A Light in Dark Places – My Literary Idol, JRR Tolkien

by Amy Van De Casteele


Every writer, whether they are an unpublished novelist, amateur poet or critically acclaimed author, undoubtedly has another writer whom he/she worships and yearns to emulate; perhaps even to eclipse. This literary idol hovers in the background of your writer's brain, inspiring and luring and perhaps even mocking, spurring you on to develop your own brand of creative genius. Depending on your literary preferences, your idol might be Chekhov, Strindberg, Heaney, Blake, Kerouac or Rimbaud.

My own personal literary demi-god is none other than JRR Tolkien – philologist, university lecturer and (most importantly) creator of Middle Earth, Frodo, Sauron and a certain 'Ring of Power'. His masterwork and international best-seller, The Lord of the Rings, has occupied pride of place on my bookshelf for the last 10 years and serves, in almost equal measures, as my inspiration, my spiritual healing tonic – and my very own torturous goad, burning holes into my writer's ego every minute of every day.

You see, although I love Tolkien – and adore Lord of the Rings even more – the bitter fact of the matter is that I am just so incredibly jealous and in awe of that weighty fantasy tome; indeed of his entire creation of Middle Earth, with its diverse peoples, languages and topographies. In fact, if the great professor still inhabited this mortal coil I would probably send him angst-ridden letters venting my frustrations at how he has set both the fantasy and literary bars at such lofty heights that I probably couldn't clear them even if I was astride Shadowfax himself.

Mind you, I would probably also intersperse these angry missives with other more pleading and sycophantic notes, begging him to let me borrow some of his characters – in particular the beautiful, noble (but unfortunately dead) Beleg, and writing new plots for them (namely one in which Beleg didn't get stabbed to death by that vicious mortal brute, Turin). Because, as well as daunting my writer's confidence, Tolkien has also created fully-fleshed out, three-dimensional characters which are so seductive and appealing to me that I am loathe to try and create original, perhaps inferior characters – thus effectively destroying my own latent novel at the very roots.

Because it is undoubtedly Tolkien's characters that have made his work so far-reaching, so popular and so meaningful. The backdrop of Middle Earth is a crucial aspect, but it is the earthy and noble Sam we remember most vividly, not his little home on Bagshot Row. It is rugged Ranger King Aragorn who stalks through our subconscious... and, thanks partly to Orlando Bloom's ethereal cheekbones, it is Legolas who looms before the mind's eye of thousands of women the world over (yes, yes, me included – well, just look at him for goodness sake).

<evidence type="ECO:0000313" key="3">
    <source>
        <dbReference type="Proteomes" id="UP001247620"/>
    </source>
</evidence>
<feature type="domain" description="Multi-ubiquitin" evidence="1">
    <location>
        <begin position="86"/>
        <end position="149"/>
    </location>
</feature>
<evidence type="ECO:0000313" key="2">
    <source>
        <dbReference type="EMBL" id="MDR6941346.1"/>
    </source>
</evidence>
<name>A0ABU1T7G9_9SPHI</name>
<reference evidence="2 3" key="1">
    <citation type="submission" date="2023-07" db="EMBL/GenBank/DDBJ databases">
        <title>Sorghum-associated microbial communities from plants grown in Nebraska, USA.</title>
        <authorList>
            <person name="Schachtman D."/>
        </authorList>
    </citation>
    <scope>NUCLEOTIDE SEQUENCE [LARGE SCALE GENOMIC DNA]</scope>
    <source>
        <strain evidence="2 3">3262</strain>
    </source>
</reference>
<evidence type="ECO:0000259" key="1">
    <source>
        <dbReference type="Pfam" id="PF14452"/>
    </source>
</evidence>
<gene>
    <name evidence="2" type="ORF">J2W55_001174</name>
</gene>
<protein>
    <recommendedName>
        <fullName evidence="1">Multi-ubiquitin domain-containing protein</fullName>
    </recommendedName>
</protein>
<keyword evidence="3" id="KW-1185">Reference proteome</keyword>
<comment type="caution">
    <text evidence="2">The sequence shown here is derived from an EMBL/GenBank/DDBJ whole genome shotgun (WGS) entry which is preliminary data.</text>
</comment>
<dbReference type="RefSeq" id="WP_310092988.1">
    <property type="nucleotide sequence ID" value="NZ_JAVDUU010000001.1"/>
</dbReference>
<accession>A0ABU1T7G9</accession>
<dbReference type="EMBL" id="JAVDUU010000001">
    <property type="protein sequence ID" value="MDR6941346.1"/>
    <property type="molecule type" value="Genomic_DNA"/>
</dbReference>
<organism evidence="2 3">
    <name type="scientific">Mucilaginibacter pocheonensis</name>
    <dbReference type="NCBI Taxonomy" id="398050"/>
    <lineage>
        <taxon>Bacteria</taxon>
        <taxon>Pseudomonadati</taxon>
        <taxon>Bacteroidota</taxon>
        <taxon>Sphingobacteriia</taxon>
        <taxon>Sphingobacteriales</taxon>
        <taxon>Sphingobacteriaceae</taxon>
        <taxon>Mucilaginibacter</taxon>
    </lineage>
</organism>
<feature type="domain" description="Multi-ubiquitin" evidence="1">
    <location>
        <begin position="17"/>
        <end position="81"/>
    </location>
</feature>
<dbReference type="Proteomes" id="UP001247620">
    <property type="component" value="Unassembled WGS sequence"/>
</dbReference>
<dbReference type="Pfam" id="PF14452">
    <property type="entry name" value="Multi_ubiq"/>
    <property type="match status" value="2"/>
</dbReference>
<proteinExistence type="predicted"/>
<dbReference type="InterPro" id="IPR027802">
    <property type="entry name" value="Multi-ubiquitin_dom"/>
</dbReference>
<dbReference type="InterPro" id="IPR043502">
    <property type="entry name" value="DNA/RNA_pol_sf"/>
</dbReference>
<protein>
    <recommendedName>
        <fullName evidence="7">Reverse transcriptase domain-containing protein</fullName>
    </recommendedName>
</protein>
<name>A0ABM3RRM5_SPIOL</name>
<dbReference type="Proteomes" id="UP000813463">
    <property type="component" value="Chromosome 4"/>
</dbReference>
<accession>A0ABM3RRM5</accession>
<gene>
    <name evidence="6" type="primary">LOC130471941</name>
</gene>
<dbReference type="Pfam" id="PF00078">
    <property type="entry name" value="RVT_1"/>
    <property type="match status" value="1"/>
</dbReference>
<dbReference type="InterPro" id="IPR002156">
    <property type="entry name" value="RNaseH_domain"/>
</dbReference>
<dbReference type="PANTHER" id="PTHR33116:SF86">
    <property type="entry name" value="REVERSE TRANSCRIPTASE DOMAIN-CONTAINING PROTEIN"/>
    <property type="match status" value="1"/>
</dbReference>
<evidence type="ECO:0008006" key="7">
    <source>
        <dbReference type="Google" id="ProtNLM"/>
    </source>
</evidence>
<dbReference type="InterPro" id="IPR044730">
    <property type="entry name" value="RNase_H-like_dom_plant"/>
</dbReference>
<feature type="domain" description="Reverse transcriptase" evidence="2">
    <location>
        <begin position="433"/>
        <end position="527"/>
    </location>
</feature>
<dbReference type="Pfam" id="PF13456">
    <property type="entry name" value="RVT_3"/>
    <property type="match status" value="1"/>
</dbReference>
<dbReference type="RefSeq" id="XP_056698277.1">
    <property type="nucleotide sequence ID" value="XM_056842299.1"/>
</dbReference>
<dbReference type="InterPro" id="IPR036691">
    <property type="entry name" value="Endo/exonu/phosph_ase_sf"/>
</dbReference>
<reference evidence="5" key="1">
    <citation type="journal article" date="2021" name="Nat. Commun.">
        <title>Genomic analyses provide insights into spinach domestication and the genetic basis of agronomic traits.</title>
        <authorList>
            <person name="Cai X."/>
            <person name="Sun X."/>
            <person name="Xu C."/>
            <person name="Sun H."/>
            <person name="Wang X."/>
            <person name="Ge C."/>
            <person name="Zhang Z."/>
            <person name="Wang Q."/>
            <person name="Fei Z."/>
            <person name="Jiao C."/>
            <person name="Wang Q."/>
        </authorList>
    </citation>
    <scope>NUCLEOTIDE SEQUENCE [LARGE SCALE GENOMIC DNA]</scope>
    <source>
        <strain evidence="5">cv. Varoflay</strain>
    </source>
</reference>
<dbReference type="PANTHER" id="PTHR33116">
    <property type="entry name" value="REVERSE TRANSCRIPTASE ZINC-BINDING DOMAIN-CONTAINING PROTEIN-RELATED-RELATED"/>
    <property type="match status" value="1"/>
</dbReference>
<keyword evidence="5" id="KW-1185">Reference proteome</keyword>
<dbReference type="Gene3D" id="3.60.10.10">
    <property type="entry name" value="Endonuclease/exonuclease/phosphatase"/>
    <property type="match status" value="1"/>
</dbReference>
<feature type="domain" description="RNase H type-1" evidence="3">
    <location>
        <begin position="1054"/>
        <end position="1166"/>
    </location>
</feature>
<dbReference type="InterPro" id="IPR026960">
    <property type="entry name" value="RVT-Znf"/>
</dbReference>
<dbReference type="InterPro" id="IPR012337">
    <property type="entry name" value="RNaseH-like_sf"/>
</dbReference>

This may be blasphemy but when other people turn to the Bible during trying times, I turn instead to The Lord of the Rings and as I immerse myself in Frodo and Sam's journey through the bleak and poisoned landscape of Mordor, and listen to Gandalf's pearls of wisdom, I find my wounds salved and my faith restored. After all, if exhausted, starving Sam can carry Frodo up the slopes of Mount Doom, I can surely face whatever problem looms before me. If Aragorn can remain faithful to a woman who is sundered from him by distance, race and immortality, I can believe in true love and fidelity in the real world.

Now all this may seem fanciful, not least because the aforementioned people are fictional characters inhabiting a fictional world. But as Andrew Cowan writes in his excellent guide 'The Art of Writing Fiction', “The best novels and stories, the ones we call our favourites and remember the longest, exist in the memory almost as experiences we once had...” Thus, in a part of my mind, the world of the Lord of the Rings exists, lying dormant perhaps, but tangible, until the moment when I pick the book up and lose myself in it again. As for the lessons which Tolkien's characters impart, these can be applied to anyone's life, no matter what your nationality, culture, gender or religion. Faith, loyalty, courage, honour – these are not merely literary principles, they should be just as valid and applicable to us in this real world, this modern day and age, as they were to the hobbits, Men, Elves and Dwarves in the pages of Tolkien's books.

Where did these incredible characters and fantastical races spring from? What fertile soil begat Middle Earth and its inhabitants?